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Millennium Challenge Corporation; United States of America

Empowering women through energy sector reforms

MCC

Women working at the Nkhoma substation outside of Lilongwe, one of the end points of the new 400kv line that has greatly increased the capacity of Malawi’s power sector.

Access to energy is a key driver of economic growth and poverty reduction in the developing world.  While significant progress has been made in the last two decades, according to the International Energy Agency (IEA) approximately 860 million people—70 percent of whom live in Sub-Saharan Africa—still lack access to a reliable and affordable source of electricity.

Access to electricity can lead to greater economic opportunities for men and women.  It can free up large amounts of time and labor—especially for women—and can promote better health and education within communities.

MCC’s energy investments, including those in Benin, Ghana and Malawi, are expanding access to reliable electricity, and have built in elements to ensure that men and women benefit from and make the most productive use of that energy access. With increased access to reliable and affordable sources of electricity, women entrepreneurs can expand their businesses, invest in new products, serve more customers, and improve their profits. MCC programs, in partnership with host country governments and utilities, provide not only the physical infrastructure needed to generate, transmit, and distribute electricity, but also build the capacity of the energy sector overall. Working with country partners, MCC identifies opportunities to hire, train, and promote women in the energy sector, where they have traditionally been under-represented.

Helping female entrepreneurs in Benin’s electricity sector

In Benin, MCC is increasing the electricity supply, including through innovative off-grid projects that reach rural areas and under-served populations. A Women’s Energy Entrepreneurship initiative is training female entrepreneurs in the electricity sector, helping them gain business management skills, improve their energy use and efficiency, and access new business opportunities and financing. Participants in the program have upgraded to better equipment which allows them to expand and serve more customers. Others have been able to access loans to help grow their businesses. Participants report that they have particularly benefitted from the mentorship of their peers and the creation of a network of energy entrepreneurs.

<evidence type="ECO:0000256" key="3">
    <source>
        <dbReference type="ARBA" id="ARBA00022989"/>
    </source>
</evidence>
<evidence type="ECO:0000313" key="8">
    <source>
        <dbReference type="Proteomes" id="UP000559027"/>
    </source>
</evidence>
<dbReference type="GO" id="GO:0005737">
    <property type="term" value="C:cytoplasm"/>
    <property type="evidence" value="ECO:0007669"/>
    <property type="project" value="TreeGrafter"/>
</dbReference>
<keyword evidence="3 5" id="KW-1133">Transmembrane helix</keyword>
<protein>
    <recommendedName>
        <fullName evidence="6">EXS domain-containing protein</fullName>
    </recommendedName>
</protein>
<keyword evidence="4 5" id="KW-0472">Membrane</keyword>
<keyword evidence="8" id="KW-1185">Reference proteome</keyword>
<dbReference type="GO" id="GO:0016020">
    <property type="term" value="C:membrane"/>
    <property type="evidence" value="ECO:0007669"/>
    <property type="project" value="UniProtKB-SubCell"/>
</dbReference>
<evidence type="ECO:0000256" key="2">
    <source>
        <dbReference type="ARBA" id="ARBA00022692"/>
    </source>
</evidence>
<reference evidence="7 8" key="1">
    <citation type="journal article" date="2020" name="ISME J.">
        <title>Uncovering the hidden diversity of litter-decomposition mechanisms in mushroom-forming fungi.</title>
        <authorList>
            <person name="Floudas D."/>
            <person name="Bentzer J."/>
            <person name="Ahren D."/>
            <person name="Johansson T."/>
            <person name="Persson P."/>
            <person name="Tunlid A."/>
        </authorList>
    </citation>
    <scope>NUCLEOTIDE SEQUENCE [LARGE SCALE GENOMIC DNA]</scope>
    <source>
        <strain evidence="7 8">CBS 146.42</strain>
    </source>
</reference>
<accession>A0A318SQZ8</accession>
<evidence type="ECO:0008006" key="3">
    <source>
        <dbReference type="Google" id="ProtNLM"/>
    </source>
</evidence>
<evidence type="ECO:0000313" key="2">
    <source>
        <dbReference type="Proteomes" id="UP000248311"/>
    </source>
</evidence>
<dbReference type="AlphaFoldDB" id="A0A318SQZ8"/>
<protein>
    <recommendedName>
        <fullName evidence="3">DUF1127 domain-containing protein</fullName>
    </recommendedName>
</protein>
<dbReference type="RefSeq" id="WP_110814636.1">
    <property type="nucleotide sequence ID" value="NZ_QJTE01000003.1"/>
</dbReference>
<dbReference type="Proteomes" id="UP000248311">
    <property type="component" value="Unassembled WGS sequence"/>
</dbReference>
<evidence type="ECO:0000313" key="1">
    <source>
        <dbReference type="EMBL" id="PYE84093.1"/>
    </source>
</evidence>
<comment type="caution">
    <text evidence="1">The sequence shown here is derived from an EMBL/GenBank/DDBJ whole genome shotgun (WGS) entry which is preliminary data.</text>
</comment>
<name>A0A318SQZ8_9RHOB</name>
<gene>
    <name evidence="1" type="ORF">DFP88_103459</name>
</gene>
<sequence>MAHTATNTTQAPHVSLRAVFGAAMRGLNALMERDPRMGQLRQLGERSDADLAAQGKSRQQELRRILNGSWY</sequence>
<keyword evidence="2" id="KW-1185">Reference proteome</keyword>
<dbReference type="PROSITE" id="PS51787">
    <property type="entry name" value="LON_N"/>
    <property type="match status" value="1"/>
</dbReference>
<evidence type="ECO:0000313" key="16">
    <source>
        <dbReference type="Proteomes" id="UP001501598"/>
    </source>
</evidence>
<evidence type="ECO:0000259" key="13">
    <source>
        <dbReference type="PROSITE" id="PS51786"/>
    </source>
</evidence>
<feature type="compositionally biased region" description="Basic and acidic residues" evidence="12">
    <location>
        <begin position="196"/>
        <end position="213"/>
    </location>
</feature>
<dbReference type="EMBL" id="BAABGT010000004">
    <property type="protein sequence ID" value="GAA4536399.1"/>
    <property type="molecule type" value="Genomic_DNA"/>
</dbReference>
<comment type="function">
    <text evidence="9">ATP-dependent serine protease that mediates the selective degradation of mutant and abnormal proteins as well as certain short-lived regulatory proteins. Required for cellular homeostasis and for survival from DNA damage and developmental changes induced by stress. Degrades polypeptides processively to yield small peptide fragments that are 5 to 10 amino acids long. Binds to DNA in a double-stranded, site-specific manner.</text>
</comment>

Increasing women’s employability in the Ghana power sector

In Ghana, MCC is working to increase women’s employment and participation in decision making in the energy sector through a two-pronged approach. MCC’s investments support the development of the Gender and Social Inclusion Policy for the Electricity Company of Ghana, which seeks to increase women’s employment and career development through recruitment, training, and promotion. A newly established Gender Unit will implement and monitor progress on the policy in coordination with Human Resources and other departments. In order to ensure that women are appropriately prepared for and linked to careers with the Electricity Company of Ghana, MCC is also providing internships to female students enrolled in STEM fields so that they can receive practical work experience as well as mentorship. By partnering with the Electricity Company of Ghana as well as organizations like the Ghana Women in Engineering Association, MCC is helping to increase women’s participation in the workforce of the energy sector.

Mainstreaming women in Malawi’s energy sector

The recently completed Malawi Compact included a Power Sector Reform Project. The project launched a grant facility to promote social and gender-responsive approaches to natural resource management, which impacts the country’s power generation capability through its hydropower plants. Additionally, the country’s electricity utility—the Electricity Supply Corporation of Malawi (ESCOM) is now leading the way in mainstreaming women’s participation in the energy sector—training employees and developing opportunities for the next generation of female engineers. According to ESCOM Gender and Social Inclusion Manager Elube Chienda, “research has shown that organizations which have included women in their decision-making forums and in the operations of those organizations are able to perform much better than organizations which don’t have women in their committees or teams.” As part of the Malawi Compact, ESCOM also instituted gender policies and introduced programs and scholarships to attract female engineers.

MCC’s efforts to improve women’s access to energy as well as their professional participation in the energy sector is crucial to the economic development of our country partners. Through expanded access to on- and off-grid energy, technical assistance, and education and training for women to participate in the energy sector, MCC’s investments successfully break down barriers that prevent women from fully engaging in their local economies.